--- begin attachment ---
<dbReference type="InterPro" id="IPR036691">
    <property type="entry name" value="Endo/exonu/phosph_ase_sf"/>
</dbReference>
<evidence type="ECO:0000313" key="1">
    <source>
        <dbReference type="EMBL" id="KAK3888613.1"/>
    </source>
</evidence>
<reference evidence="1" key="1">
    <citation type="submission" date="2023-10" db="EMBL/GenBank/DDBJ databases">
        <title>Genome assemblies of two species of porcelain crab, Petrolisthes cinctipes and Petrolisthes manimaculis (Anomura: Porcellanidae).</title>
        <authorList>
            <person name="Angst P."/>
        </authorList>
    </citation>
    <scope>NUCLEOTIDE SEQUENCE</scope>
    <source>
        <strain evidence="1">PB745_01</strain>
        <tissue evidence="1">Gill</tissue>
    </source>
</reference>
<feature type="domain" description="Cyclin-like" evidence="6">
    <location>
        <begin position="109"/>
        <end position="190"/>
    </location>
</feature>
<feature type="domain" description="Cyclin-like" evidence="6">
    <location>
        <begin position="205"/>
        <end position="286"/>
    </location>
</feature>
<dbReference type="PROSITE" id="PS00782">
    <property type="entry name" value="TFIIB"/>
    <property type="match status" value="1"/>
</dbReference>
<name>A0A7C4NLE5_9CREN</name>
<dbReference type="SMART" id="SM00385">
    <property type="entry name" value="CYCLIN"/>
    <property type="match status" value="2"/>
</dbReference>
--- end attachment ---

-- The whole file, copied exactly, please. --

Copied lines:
<dbReference type="InterPro" id="IPR036691">
    <property type="entry name" value="Endo/exonu/phosph_ase_sf"/>
</dbReference>
<evidence type="ECO:0000313" key="1">
    <source>
        <dbReference type="EMBL" id="KAK3888613.1"/>
    </source>
</evidence>
<reference evidence="1" key="1">
    <citation type="submission" date="2023-10" db="EMBL/GenBank/DDBJ databases">
        <title>Genome assemblies of two species of porcelain crab, Petrolisthes cinctipes and Petrolisthes manimaculis (Anomura: Porcellanidae).</title>
        <authorList>
            <person name="Angst P."/>
        </authorList>
    </citation>
    <scope>NUCLEOTIDE SEQUENCE</scope>
    <source>
        <strain evidence="1">PB745_01</strain>
        <tissue evidence="1">Gill</tissue>
    </source>
</reference>
<feature type="domain" description="Cyclin-like" evidence="6">
    <location>
        <begin position="109"/>
        <end position="190"/>
    </location>
</feature>
<feature type="domain" description="Cyclin-like" evidence="6">
    <location>
        <begin position="205"/>
        <end position="286"/>
    </location>
</feature>
<dbReference type="PROSITE" id="PS00782">
    <property type="entry name" value="TFIIB"/>
    <property type="match status" value="1"/>
</dbReference>
<name>A0A7C4NLE5_9CREN</name>
<dbReference type="SMART" id="SM00385">
    <property type="entry name" value="CYCLIN"/>
    <property type="match status" value="2"/>
</dbReference>